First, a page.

Halma (meaning "jump" in Greek) is a two-player abstract board game invented in 1883 (or 1884) by George Howard Monks.


The original Halma is played on a 16x16 checkerboard but other sizes can be used too. igGameCenter uses a 10x10 checkerboard.

Each player has 15 checkers (dark and light) located in opposite corners of the board. The areas where the checkers are placed are called "houses".

The goal of the Halma is to move all of your own checkers from your own house to the opponent's house.


Players move alternately one checker per turn, starting with the player with the light checkers.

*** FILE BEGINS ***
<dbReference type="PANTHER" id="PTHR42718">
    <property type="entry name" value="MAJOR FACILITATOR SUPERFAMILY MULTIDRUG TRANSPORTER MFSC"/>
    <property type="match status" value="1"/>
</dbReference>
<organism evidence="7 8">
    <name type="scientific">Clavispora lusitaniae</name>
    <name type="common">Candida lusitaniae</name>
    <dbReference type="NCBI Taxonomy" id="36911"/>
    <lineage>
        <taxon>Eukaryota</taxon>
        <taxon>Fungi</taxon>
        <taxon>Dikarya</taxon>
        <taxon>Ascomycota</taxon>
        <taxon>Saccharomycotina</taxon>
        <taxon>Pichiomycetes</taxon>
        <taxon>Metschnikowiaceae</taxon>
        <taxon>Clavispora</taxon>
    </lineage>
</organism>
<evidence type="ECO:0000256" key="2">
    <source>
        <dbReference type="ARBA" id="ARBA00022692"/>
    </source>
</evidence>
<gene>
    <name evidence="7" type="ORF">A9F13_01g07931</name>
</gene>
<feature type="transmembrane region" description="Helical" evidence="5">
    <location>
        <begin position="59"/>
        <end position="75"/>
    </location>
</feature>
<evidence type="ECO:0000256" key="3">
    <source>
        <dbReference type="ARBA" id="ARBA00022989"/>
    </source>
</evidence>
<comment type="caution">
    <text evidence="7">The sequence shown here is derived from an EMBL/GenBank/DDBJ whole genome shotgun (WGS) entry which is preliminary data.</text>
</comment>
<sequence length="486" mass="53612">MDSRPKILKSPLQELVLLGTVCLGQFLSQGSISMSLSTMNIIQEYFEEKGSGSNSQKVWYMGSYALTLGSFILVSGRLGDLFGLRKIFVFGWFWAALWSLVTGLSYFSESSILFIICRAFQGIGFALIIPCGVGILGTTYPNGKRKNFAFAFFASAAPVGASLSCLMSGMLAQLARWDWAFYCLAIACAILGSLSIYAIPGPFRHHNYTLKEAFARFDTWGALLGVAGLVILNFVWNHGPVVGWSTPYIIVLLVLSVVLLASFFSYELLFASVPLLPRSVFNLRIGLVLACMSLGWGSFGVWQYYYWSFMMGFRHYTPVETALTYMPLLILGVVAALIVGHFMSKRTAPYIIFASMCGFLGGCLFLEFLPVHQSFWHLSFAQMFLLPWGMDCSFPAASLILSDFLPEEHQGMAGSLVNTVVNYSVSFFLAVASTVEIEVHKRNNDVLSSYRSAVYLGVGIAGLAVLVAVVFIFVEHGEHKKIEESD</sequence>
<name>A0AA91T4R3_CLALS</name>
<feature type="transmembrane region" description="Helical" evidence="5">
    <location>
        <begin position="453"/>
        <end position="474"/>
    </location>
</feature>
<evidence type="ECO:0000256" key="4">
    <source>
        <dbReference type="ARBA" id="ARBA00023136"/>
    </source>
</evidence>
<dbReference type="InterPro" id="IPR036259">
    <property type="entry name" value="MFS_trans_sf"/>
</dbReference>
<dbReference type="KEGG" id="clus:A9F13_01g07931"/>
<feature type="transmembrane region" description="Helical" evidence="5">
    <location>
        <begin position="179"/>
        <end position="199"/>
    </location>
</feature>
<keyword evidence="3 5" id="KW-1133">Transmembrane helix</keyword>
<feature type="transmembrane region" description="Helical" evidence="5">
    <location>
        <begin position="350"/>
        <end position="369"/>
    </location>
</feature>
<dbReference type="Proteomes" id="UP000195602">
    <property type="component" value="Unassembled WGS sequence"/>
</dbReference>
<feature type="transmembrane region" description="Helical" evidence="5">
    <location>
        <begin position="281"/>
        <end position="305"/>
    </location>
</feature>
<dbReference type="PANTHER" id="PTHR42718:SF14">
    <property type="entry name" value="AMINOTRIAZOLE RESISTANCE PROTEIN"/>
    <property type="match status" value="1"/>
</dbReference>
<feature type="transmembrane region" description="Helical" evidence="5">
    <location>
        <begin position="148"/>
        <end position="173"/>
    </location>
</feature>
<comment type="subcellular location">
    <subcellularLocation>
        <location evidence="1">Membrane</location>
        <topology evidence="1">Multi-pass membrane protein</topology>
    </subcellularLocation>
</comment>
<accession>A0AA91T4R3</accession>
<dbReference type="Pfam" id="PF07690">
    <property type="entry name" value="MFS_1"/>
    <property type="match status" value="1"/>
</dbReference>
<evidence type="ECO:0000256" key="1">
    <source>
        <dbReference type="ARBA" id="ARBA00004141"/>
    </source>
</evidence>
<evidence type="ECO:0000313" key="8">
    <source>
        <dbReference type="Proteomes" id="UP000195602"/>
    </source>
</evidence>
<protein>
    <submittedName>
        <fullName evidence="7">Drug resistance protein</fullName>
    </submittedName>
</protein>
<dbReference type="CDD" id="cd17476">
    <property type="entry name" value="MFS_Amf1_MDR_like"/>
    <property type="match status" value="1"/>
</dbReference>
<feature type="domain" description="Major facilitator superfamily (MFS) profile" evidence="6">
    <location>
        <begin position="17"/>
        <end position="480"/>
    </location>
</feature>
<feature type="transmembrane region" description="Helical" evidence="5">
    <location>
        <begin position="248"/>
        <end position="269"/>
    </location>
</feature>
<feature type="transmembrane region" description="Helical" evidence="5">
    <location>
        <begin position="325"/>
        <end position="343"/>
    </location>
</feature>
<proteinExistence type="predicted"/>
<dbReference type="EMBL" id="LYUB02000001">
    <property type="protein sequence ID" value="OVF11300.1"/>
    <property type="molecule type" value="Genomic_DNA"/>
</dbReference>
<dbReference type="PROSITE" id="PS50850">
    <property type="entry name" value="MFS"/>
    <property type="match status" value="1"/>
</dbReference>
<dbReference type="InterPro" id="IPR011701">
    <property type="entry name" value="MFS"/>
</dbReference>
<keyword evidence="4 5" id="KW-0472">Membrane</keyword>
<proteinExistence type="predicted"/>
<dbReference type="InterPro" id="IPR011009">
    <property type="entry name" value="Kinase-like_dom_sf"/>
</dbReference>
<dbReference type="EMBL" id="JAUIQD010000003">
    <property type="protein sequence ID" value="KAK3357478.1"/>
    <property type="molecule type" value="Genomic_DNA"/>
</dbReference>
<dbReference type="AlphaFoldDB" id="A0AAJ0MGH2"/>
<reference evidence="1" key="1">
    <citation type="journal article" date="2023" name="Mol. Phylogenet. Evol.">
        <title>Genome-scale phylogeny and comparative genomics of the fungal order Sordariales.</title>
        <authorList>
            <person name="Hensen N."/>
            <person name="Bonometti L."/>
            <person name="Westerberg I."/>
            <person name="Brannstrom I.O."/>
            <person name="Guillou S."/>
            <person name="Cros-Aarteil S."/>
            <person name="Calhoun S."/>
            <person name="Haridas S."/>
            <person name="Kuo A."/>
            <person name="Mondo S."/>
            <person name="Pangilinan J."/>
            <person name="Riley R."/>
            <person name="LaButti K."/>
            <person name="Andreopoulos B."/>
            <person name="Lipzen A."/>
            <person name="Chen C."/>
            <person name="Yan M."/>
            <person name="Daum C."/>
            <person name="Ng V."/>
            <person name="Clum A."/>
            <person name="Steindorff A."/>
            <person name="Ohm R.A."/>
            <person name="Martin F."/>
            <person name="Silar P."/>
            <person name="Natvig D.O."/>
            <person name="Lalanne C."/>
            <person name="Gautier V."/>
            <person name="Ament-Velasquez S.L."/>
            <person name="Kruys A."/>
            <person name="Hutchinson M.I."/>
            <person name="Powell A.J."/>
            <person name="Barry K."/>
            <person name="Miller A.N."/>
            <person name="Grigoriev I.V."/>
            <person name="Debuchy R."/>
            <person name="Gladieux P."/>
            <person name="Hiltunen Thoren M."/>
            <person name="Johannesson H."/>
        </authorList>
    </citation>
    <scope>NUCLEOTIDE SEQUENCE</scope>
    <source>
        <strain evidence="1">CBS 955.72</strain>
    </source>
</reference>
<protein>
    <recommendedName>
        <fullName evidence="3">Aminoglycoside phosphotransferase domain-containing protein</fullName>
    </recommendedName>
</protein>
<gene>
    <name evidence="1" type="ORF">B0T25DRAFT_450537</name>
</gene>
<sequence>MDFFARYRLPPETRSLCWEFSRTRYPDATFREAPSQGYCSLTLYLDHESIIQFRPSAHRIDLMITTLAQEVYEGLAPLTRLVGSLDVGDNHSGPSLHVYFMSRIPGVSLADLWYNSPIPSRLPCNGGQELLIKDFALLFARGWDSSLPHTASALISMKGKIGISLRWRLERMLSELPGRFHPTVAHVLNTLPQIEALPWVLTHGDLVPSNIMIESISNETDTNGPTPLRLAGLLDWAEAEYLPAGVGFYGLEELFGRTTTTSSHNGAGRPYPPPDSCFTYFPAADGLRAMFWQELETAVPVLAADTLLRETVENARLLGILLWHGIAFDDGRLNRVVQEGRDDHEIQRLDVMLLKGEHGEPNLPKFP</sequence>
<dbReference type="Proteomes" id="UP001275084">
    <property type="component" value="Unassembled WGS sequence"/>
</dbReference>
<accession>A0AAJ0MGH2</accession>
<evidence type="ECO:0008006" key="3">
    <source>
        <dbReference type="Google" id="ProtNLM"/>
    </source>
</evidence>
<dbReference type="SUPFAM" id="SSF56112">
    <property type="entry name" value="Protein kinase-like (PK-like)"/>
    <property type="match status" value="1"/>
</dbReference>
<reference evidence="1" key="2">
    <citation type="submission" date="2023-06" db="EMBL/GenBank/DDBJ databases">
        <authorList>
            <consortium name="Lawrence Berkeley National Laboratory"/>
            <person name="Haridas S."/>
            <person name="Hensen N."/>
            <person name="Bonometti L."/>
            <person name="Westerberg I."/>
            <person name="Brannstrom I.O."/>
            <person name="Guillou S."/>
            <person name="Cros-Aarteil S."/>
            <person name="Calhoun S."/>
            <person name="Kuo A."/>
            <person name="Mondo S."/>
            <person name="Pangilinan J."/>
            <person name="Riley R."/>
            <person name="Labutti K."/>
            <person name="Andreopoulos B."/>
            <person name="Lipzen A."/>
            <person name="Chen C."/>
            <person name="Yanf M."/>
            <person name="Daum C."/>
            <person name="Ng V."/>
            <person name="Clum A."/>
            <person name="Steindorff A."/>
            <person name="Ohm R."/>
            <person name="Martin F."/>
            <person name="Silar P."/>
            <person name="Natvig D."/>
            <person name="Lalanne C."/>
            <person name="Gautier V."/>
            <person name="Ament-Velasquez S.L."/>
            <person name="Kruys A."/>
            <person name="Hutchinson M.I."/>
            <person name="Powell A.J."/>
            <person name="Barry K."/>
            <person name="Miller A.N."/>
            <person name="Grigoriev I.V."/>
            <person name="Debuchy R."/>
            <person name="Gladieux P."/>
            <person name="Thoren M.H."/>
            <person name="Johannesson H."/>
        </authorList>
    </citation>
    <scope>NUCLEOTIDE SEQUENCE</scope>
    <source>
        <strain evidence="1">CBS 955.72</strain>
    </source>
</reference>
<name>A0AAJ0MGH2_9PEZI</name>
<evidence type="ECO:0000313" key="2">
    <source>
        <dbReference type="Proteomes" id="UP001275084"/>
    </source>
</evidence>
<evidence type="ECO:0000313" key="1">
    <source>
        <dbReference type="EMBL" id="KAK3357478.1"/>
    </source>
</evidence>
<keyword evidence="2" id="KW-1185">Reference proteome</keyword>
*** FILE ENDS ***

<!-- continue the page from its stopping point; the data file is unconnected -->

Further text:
There are two variants of moving a checker:

  1. A checker can move to any adjacent unoccupied cell horizontally, vertically or diagonally. The turn is passed to the opponent right after this kind of move.
  2. A checker can jump over another checker (either the player's or the opponent's) standing on an adjacent cell if there is an empty cell in the same direction right after it.  If the same checker can continue jumping over another checker it can do so (but doesn't have to).

End of Game

When a player makes a move that results in all his checkers being located in the opponent's house the player wins.

One exception is made to this rule for balancing the game. Since the player with light checkers has the advantage of the first move the dark player gets one extra turn after the light player moves all his checkers to the dark house. If the dark player succeeds in moving all his checkers into the light house using the extra turn then the game ends in a draw.

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